WWE CvC 2.0 Play-In: The Most Era-Altering Moment in History

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WWE CvC 2.0 Play-In: The Most Era-Altering Moment in History
Mark A. Wallenfang/Getty Images

There have been many moments in WWE history that have signaled the beginning of a new era.  Hogan slamming Andre, Diesel beating Bob Backlund in eight seconds for the title and Brock Lesnar suplexing Big Show from the top turnbuckle are a few moments that stick out to many people.

The most era-altering moment, however, came at the hands of Vince McMahon himself. The figurehead of the global wrestling giant preferred to keep his name out of the spotlight in his early days as chairman, instead opting to do color commentary at ringside.

It soon became public knowledge that Vince was not just the son of the former chairman. Vince began to integrate himself into a more physical role when Bret Hart attacked him at ringside following a match.

McMahon eventually accepted his role as the company representative on television, and he began to run things from a more managerial standpoint while on screen.

What was his most era-altering moment you ask? None other than the Montreal screwjob, of course.

During the Monday Night Wars, Vince McMahon began to lose his top talents to WCW. Lex Luger appeared on the innaugural Monday Nitro, and Rick Rude would end up appearing on both shows at the same time as he opted to leave WWE for WCW after he had pre-taped Raw for that week.

When Vince decided that Bret leaving WWE as the reigning champion for his competition would not be good for business, he began to scheme.

Close to the end of the match, Shawn Michaels locked on Bret's signature submission, the Sharpshooter. Right when it looked as if Bret would reverse the hold, Vince signaled for the bell.  Shawn grabbed his belt and headed to the back looking extremely upset after the match.

No one watching knew what to make of the events in front of them. Vince had screwed his top guy for the last decade out of the WWE title, and it appeared like a legit move and not just a storyline.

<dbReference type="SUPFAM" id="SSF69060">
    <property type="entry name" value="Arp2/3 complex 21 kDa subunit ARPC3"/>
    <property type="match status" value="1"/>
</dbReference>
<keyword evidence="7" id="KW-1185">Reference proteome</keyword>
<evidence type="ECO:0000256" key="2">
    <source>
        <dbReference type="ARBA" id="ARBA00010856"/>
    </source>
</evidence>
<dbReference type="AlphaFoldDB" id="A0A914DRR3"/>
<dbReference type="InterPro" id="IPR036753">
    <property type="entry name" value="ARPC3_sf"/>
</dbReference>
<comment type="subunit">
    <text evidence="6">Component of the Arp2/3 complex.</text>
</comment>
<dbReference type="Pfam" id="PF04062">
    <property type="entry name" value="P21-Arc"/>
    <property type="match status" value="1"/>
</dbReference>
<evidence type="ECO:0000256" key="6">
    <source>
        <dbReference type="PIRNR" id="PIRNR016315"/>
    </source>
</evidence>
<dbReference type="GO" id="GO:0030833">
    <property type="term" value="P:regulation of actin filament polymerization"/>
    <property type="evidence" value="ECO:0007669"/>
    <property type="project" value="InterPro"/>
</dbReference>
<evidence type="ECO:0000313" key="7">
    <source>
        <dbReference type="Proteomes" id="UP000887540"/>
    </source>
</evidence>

Bret fumed, and understandably so. He spat in Vince's face and then proceeded to destroy the ringside area. It is also said that he punched Vince in the face following the altercation, but no video is available of that moment.

Once Vince screwed Bret he went from being Vince McMahon to Mr. McMahon, a far more veil and vindictive side of his own persona.

This led to the greatest success WWE had ever seen. Soon new talents like The Rock, HHH and Steve Austin emerged as the top guys in the company, and with WCW falling apart at the seems, it was only a matter of time until WWE started to dominate the ratings once again.

Vince may not have foreseen the way things had worked out, but I bet dollars to donuts that he is happy he did what he did. It all led to what essentially became the Attitude Era, which is lauded by many as the golden years of WWE due to its increased violence and risque stories. 

The Divas stripping all the time didn't hurt ratings either.

Now Vince is back to his role of a more behind the scenes chairman, with Teddy Long and a laptop doing most of the leading for him on screen.

I am glad now that the whole Montreal screw job happened because if it had not, we may not have the same WWE we have today.

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